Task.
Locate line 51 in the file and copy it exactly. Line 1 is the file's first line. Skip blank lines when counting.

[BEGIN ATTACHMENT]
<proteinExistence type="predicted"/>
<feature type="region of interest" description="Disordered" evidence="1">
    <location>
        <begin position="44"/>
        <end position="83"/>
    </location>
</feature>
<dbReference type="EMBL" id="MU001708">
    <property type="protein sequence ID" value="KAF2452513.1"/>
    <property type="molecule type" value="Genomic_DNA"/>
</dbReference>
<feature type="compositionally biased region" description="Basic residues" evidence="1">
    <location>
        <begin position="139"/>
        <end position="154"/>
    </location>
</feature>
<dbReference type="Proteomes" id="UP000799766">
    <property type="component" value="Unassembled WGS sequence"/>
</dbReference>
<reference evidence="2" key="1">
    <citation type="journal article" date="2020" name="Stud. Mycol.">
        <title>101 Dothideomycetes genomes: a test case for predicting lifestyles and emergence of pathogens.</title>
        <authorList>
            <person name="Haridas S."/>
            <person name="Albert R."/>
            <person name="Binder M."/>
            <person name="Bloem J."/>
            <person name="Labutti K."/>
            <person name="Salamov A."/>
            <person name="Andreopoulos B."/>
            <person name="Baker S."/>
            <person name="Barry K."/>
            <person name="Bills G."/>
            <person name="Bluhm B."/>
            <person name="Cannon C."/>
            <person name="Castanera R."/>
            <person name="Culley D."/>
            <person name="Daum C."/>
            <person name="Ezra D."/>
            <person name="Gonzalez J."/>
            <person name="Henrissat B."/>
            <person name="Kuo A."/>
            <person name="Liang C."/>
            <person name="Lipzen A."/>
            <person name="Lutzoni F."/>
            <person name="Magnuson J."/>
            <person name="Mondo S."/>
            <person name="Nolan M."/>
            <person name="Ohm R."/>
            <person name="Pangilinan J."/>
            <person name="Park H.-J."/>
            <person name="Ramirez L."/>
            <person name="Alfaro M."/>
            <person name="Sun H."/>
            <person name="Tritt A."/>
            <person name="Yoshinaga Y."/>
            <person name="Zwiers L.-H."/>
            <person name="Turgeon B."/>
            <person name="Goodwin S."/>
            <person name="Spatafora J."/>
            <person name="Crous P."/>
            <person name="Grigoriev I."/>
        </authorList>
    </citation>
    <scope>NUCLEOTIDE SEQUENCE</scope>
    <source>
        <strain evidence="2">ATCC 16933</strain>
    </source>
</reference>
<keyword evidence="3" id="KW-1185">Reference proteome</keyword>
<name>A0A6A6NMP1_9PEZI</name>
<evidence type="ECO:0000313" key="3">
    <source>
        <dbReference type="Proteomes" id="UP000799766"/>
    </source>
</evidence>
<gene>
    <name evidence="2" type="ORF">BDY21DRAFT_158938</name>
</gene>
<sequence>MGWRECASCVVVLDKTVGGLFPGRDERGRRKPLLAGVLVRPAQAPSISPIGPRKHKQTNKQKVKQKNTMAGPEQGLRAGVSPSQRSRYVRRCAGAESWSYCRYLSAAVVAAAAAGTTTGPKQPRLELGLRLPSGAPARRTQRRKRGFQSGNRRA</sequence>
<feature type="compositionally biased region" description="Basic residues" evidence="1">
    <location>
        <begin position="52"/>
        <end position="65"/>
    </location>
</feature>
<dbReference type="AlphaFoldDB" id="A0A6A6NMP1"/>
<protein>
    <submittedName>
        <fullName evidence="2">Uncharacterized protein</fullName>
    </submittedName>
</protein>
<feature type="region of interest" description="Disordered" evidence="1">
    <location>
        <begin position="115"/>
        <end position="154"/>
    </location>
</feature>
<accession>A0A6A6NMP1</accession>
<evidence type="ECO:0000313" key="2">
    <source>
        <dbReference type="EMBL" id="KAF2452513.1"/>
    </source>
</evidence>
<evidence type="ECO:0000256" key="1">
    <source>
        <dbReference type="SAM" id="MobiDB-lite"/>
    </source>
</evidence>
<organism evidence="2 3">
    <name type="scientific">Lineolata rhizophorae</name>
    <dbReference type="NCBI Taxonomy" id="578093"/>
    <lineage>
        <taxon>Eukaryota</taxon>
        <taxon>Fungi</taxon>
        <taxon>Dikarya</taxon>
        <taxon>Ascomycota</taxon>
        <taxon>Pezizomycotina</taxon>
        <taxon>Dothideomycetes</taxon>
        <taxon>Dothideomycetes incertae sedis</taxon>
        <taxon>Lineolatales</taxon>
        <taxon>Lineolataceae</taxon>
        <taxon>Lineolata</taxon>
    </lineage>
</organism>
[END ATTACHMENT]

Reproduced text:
            <person name="Pangilinan J."/>